Let's say I want my student to elaborate their knowledge, their skills:

Use these books as a reference.

I'm not necessarily mean that they must thoroughly study these book, I rather mean that they can find answers to their questions in these books.

Is a word "reference" a good fit here? If it is, then should I use singular or plural form? If it isn't, then what other term or phrase can I use?

1 Answer 1


I think this is "magic words" question. And in natural languages there are no magic words.

There is no single set phrase that you need to use. This would naturally occur as part of a conversation with input from both you and the student. Can you imagine a student going to see their supervisor who says. "Use these books as a reference" and then is silent?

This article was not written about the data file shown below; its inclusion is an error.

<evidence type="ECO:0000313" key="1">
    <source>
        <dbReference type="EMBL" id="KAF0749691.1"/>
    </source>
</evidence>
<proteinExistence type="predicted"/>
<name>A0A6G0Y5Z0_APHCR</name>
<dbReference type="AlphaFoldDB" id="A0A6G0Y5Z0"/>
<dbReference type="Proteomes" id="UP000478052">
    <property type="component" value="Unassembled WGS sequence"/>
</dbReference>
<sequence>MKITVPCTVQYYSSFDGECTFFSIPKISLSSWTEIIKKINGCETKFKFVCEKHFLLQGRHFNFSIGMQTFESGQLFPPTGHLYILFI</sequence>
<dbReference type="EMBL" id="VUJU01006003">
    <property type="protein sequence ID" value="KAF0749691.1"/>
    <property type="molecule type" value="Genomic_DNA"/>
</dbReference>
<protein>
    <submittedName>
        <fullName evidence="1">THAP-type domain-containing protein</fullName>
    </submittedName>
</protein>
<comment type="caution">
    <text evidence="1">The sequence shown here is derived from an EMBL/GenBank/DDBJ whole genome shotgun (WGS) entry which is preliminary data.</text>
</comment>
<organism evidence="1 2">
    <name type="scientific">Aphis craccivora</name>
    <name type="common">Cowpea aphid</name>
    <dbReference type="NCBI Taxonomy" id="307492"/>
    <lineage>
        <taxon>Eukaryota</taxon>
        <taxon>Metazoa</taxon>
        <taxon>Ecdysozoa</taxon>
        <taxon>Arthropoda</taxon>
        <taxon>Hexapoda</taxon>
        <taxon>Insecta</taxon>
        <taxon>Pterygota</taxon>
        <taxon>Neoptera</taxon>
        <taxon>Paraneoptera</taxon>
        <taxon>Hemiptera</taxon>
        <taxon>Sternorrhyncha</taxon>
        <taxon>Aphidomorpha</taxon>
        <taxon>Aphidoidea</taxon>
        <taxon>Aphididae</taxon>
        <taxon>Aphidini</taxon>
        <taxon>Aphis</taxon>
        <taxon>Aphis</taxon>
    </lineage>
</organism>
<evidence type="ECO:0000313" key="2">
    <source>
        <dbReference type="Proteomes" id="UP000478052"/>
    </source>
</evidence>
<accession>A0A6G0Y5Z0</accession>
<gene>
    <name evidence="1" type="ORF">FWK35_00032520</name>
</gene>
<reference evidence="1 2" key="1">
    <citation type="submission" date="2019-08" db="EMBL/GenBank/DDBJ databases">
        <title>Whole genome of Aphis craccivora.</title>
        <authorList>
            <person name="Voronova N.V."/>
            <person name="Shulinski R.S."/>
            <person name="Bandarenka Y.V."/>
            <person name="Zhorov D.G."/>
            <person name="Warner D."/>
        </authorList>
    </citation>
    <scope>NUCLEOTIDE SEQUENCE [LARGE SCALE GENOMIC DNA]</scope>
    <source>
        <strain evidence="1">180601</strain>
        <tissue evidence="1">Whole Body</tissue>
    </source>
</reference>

Instead imagine what the conversation could be like.

S: Hello,
T: Hello. ... Chat about how things have been last week...
T: Now I'd like you to elaborate your knowedge.
S: Okay — what do you mean by that?
T: Well I'd like you to read around the topic. You could refer to — Let's see now, Spivak is a good source for basic calculus but for a more in depth analysis you should read chapters 6-9 of Berkely.
S: Is that in the library.
T: Actually I think I have a copy here... yes, now. Here are some other books to use as references. Bostock and Chantler, Bolt and Reynolds — yes that is good for point-set topology. You can use that to answer your questions on the axiomatic approach to continuity.

Do you see?

There is nothing incorrect about "Use these books as references." but on its own it lacks context. A meeting between two people will always be a conversation. There is no one right way to say it.

  • Thank you! I wanted to use the word reference in the following sense: source of information. Looks like it doesn't work this way very well?
    – embedc
    Sep 1, 2019 at 15:08
  • It works fine in that context.
    – James K
    Sep 1, 2019 at 17:50

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